Its my belief that Lighhollers statement "that if the captain was awoke that he would have slowed the ship down and very possibly stopped it altogether for the night. and waited for daylight to proceed"........so in conclusion; Smith thinking he was out of harms way, was unknowingly heading straight into a dangerous ice area.... A true fluke indeed, because they probably could have hit that berg a 100 times at most all angels and still not taking out 6 compartments, thus would have remained afloat long enough until a rescue ship came..a real long shot indeed. No ship other than the Titanic has ever had a collision and taken out 6 water tight compartments, ... side note: Philips stayed at his post to the very end> Very honorable. And Murdock must be commended for his excellent steering of the vessel under such immediate and extreme conditions having only seconds to react. AND he never reversed the engines, and the ships maneuverability was excellent , and would be considered satisfactory even by today’s standards also,,,.....
If the metal wasn’t soft because of the fire I wonder what would have happend
How. An anyone feel good about the titanic? If it was never built all those children, women, men, whole family's would not have died that way!!!
My Titanic link... I'm alive today because my great grandfather was a raging alcoholic. He had been living in America for a few years but was originally from Ireland and had gone back to attend to a real estate matter. He went over on the Olympic and was booked to return to the States on Titanic. Well he got black out drunk the night before he was to depart and missed the ship. Thanks to poor record keeping he was assumed to have been on board and my great grandmother was informed that he was lost in the sinking. She was absolutely devastated to the point of being hospitalized. You can imagine her shock and elation when he finally turned up. He was four weeks behind schedule but was still alive. He passed away in 1976, eight days before I was born and was still a heavy drinker to the end. So not only did his drinking most likely save his life (he would have been in 3rd class), it is the reason that I'm sitting here today.
The music makes this intolerable.
Finally one i havent seen..no idea how i missed this one
15 minutes in and I'm sick of this pathetic show of 'lets pat each other on our rich backs for being half arsedly related to lord Piri'. Go get your own lives.
What sickeningly smug and bone-headed people to so carefully and narcississtically associate themselves with the equally bone-headed ancestors who oversaw the design and building of the most stupidly and, one can say, catastrophically designed ship ever - a ship that could not help but reassure its victims that it was so brilliantly made, when it wasn't, that it could not sink, when it could hardly do anything but. This ship was a tarted up whore luring people to their deaths. How the hell could anyone with even half a brain be proud in any way of such an accomplishment? This ship barely got out of its first port without causing a calamity, and it wasn't its fault it didn't happen. Its so-called water-tight compartments were anything but water-tight and its lifeboats were actually death traps for all the people they could not take, while so many who had bought into its farcical image were convinced there was hardly any need to abandon her since she was a lifeboat herself. So long after her deficiencies were exposed for all but the most idiotic to see, how could anyone be proud in any way of the greedy bone-headed neanderthals who created her as though she was somehow even better than they were, a class even above their vapid, mercenary, unimaginative, nearly psychopathic class? The saddest truth about the Titanic is that that tub now sits and lies where she belongs - beyond the ken or sight of anyone who isn't stupid enough to want to risk their lives to see her in all her crustacean glory. She was the Tower of Babel of her day, Sodom and Gomorrah rolled into one, the wreck of so many hopes and dreams and Lord Pirie's rustbucket he was so sure would be his pot of gold. What a farce. What a tragedy. But, oh yes, by all means, let's send in the clowns, and let us all praise famous men.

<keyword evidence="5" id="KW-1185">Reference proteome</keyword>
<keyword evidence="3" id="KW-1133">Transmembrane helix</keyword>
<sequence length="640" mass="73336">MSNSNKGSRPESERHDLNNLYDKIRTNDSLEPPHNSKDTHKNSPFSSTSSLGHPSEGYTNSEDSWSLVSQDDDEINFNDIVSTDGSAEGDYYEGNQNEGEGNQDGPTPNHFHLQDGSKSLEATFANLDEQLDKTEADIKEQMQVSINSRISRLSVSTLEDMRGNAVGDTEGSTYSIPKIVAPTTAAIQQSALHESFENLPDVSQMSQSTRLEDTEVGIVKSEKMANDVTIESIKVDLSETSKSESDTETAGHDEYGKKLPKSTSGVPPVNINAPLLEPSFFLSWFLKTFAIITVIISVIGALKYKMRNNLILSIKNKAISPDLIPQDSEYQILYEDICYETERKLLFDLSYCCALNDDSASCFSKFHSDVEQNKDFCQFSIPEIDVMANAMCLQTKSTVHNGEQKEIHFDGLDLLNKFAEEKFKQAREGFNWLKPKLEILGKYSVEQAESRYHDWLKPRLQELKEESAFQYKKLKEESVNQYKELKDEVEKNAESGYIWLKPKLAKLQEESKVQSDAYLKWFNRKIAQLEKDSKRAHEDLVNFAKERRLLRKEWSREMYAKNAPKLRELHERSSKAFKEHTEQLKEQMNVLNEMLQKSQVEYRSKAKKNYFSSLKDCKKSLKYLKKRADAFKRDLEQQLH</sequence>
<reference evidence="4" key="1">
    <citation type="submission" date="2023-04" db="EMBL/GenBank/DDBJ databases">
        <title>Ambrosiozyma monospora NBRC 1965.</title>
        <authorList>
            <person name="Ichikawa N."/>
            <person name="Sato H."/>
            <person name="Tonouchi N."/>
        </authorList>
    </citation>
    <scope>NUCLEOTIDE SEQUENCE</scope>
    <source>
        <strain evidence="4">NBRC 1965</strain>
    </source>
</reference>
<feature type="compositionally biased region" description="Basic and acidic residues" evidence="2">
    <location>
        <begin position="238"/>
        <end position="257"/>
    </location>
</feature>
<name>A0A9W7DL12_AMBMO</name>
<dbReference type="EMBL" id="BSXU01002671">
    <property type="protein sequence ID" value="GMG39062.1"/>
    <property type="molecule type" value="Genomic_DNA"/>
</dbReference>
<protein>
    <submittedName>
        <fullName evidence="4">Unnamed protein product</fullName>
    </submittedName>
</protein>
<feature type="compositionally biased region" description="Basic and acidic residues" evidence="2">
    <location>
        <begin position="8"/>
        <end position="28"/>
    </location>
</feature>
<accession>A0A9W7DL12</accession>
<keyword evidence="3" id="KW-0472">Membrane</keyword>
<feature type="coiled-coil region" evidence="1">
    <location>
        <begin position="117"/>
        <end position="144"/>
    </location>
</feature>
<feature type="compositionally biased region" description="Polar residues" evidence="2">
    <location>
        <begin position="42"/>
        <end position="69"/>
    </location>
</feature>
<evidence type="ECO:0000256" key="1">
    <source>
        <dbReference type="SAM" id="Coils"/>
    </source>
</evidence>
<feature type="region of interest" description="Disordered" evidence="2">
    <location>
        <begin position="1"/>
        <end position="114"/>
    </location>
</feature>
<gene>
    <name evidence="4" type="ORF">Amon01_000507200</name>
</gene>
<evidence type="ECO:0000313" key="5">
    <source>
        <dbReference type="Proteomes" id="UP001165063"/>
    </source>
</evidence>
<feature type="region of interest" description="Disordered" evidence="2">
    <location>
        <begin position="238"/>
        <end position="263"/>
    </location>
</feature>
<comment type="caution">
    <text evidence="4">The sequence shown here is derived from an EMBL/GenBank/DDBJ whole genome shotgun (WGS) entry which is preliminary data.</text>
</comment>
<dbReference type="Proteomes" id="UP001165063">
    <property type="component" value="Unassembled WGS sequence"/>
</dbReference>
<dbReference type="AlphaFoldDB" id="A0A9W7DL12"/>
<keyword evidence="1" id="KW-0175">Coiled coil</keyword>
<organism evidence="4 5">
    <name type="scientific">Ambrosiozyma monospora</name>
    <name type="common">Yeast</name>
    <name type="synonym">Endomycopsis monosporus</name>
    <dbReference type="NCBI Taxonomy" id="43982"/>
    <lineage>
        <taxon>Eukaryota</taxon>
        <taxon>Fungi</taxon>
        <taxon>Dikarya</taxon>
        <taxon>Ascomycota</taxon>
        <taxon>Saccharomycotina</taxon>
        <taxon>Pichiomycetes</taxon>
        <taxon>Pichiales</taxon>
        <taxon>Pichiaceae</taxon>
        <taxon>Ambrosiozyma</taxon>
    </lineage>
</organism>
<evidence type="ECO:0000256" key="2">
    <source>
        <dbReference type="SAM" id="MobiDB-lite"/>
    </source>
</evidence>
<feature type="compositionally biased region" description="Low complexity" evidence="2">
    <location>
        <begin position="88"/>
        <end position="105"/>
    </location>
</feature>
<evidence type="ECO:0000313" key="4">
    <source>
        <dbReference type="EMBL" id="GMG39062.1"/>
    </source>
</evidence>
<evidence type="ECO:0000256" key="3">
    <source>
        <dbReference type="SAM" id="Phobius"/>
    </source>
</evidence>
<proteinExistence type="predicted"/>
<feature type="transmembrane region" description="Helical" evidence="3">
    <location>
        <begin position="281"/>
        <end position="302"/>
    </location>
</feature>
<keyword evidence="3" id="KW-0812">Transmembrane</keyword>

Why did these big shots of their day let this ship even set sail from Belfast with an active fire smoldering away in one of its coal bunkers? A fire at sea will somehow doom a ship to the bottom just about every time. Titanic was no different. It was doomed before it even left Belfast.
Was thei not two architect of the the Titanic the orignal architect & true designer was completely ignored. The ship was almost finished when he left over an argument about the amount of lifeboats. He never worked for H/w again.
Only a minute into viewing and I'm tearing up. The children and their lovely lanterns are so adorable and their words are lovely. It's true, it's not about looking back, but without history, we can't learn from the past and create a better and safer future. The legacy of the Titanic disaster lives on to this day, and with the international ice patrol still at work, shipping through ice is much safer. It's actually making ships too large and heavy that's the problem, them being too big and heavy to stear safely, just look at the Costa Concordia.